Edited by Luigino Bruni and Stefano Zamagni
Chapter 38: The economics of corporate social responsibility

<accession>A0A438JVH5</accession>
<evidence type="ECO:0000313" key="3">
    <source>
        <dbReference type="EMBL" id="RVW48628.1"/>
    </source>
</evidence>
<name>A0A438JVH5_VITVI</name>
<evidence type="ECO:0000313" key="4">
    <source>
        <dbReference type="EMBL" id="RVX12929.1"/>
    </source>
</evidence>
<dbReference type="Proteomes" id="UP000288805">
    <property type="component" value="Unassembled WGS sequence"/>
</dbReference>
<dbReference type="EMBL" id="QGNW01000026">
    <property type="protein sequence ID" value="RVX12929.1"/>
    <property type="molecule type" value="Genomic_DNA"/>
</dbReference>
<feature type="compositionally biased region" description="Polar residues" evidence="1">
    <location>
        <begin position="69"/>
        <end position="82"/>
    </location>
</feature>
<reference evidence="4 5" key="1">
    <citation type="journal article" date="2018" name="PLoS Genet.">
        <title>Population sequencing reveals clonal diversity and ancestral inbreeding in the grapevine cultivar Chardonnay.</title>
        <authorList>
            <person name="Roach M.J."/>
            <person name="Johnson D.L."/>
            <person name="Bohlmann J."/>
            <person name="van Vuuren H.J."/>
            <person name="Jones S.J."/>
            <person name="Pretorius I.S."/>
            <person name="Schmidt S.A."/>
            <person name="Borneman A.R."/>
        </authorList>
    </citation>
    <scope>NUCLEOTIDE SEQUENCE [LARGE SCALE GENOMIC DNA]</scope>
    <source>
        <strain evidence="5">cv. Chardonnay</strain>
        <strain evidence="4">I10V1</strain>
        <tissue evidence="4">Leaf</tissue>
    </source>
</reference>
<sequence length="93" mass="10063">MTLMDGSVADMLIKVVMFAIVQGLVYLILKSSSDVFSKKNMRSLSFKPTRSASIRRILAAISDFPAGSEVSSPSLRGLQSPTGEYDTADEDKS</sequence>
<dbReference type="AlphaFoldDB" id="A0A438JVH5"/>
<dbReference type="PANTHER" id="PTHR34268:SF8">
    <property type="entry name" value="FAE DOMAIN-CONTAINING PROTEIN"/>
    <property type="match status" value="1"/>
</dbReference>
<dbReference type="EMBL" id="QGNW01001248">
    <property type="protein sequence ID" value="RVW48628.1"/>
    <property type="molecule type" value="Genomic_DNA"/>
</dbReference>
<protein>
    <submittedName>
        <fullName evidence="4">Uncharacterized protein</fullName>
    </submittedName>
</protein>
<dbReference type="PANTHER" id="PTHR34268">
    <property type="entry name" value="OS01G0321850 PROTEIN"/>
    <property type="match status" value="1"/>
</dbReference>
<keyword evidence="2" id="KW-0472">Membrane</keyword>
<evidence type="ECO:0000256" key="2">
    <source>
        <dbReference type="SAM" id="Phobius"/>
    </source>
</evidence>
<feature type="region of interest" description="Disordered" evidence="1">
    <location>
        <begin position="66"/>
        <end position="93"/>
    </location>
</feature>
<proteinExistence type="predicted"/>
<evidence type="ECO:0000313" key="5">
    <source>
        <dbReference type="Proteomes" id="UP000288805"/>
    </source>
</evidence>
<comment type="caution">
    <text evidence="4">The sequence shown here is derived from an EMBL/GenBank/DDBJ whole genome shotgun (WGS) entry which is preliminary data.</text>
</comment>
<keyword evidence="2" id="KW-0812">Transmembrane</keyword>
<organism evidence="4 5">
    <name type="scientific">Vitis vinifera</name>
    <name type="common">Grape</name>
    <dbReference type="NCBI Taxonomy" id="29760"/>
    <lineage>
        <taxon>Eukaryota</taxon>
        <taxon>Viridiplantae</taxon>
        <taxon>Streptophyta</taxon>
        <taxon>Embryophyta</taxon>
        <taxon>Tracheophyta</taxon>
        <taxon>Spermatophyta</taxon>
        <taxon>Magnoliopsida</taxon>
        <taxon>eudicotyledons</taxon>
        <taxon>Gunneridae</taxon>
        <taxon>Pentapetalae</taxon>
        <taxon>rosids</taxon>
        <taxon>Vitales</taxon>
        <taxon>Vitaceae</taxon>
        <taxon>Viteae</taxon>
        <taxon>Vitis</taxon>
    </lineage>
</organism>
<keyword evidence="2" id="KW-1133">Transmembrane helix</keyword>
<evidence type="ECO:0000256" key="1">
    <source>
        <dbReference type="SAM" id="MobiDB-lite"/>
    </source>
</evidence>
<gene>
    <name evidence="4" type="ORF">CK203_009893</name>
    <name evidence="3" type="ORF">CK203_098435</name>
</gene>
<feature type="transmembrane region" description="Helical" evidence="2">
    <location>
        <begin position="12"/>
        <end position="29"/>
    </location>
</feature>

Over the past two decades, corporate social responsibility (CSR) has been a focal subject for scholars in management studies, business ethics, and the law. More recently, however, economists have also started to pay attention to CSR in both popular newspapers and academic journals. As early as 2005, The Economist acknowledged the spectacular growth of company CSR initiatives throughout the world, involving companies, business associations, stakeholders representative groups, NGOs, universities, international organizations, and yet others. What struck The Economist as especially disturbing – in line with a famous Milton Friedman’s dictum of the 1970s – was that Boards of Directors, insufficiently committed to making profits for their shareholders, were instead engaging in ‘pernicious benevolence’ by being philanthropic with money taken not from their own pockets but from those of the corporate shareholders. What in fact this view indicated was that CSR is a philanthropic activity that ‘altruistic’ managers undertake by misusing corporate money, which as such, is in contrast with profit maximization. According to this view, CSR was a peculiar manifestation of managerial self-dealing: managers used company funds for the self-satisfaction of their own arbitrary moral preferences.
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